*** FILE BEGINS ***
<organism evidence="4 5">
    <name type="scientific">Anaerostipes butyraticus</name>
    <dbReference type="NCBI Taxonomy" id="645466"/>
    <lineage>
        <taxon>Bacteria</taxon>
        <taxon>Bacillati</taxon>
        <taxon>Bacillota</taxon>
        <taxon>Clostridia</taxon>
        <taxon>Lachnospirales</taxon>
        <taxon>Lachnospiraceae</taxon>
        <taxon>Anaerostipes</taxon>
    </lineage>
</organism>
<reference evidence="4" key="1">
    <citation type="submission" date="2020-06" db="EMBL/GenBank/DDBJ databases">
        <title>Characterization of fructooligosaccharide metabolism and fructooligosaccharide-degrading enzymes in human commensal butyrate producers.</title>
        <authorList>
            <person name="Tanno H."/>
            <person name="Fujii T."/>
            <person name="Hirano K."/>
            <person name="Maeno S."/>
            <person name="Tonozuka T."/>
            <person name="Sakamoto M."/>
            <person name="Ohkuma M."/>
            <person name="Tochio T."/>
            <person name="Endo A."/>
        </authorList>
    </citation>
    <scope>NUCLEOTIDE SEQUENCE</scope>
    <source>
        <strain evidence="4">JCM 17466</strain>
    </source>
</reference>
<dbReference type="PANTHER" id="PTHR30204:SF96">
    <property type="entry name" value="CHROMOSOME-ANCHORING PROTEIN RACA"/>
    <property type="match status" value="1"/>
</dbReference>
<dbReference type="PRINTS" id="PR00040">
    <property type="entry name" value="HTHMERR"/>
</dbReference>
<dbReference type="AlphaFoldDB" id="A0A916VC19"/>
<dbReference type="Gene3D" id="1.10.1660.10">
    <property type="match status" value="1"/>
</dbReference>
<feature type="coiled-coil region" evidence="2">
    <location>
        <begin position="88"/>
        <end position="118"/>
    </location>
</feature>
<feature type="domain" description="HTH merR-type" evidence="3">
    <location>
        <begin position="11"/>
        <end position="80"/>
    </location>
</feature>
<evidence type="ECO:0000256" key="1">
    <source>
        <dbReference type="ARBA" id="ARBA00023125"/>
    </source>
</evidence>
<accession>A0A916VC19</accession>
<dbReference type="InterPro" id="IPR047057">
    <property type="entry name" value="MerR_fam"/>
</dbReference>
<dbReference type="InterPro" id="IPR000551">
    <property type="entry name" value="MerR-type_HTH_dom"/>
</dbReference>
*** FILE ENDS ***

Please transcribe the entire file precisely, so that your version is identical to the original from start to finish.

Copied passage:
<organism evidence="4 5">
    <name type="scientific">Anaerostipes butyraticus</name>
    <dbReference type="NCBI Taxonomy" id="645466"/>
    <lineage>
        <taxon>Bacteria</taxon>
        <taxon>Bacillati</taxon>
        <taxon>Bacillota</taxon>
        <taxon>Clostridia</taxon>
        <taxon>Lachnospirales</taxon>
        <taxon>Lachnospiraceae</taxon>
        <taxon>Anaerostipes</taxon>
    </lineage>
</organism>
<reference evidence="4" key="1">
    <citation type="submission" date="2020-06" db="EMBL/GenBank/DDBJ databases">
        <title>Characterization of fructooligosaccharide metabolism and fructooligosaccharide-degrading enzymes in human commensal butyrate producers.</title>
        <authorList>
            <person name="Tanno H."/>
            <person name="Fujii T."/>
            <person name="Hirano K."/>
            <person name="Maeno S."/>
            <person name="Tonozuka T."/>
            <person name="Sakamoto M."/>
            <person name="Ohkuma M."/>
            <person name="Tochio T."/>
            <person name="Endo A."/>
        </authorList>
    </citation>
    <scope>NUCLEOTIDE SEQUENCE</scope>
    <source>
        <strain evidence="4">JCM 17466</strain>
    </source>
</reference>
<dbReference type="PANTHER" id="PTHR30204:SF96">
    <property type="entry name" value="CHROMOSOME-ANCHORING PROTEIN RACA"/>
    <property type="match status" value="1"/>
</dbReference>
<dbReference type="PRINTS" id="PR00040">
    <property type="entry name" value="HTHMERR"/>
</dbReference>
<dbReference type="AlphaFoldDB" id="A0A916VC19"/>
<dbReference type="Gene3D" id="1.10.1660.10">
    <property type="match status" value="1"/>
</dbReference>
<feature type="coiled-coil region" evidence="2">
    <location>
        <begin position="88"/>
        <end position="118"/>
    </location>
</feature>
<feature type="domain" description="HTH merR-type" evidence="3">
    <location>
        <begin position="11"/>
        <end position="80"/>
    </location>
</feature>
<evidence type="ECO:0000256" key="1">
    <source>
        <dbReference type="ARBA" id="ARBA00023125"/>
    </source>
</evidence>
<accession>A0A916VC19</accession>
<dbReference type="InterPro" id="IPR047057">
    <property type="entry name" value="MerR_fam"/>
</dbReference>
<dbReference type="InterPro" id="IPR000551">
    <property type="entry name" value="MerR-type_HTH_dom"/>
</dbReference>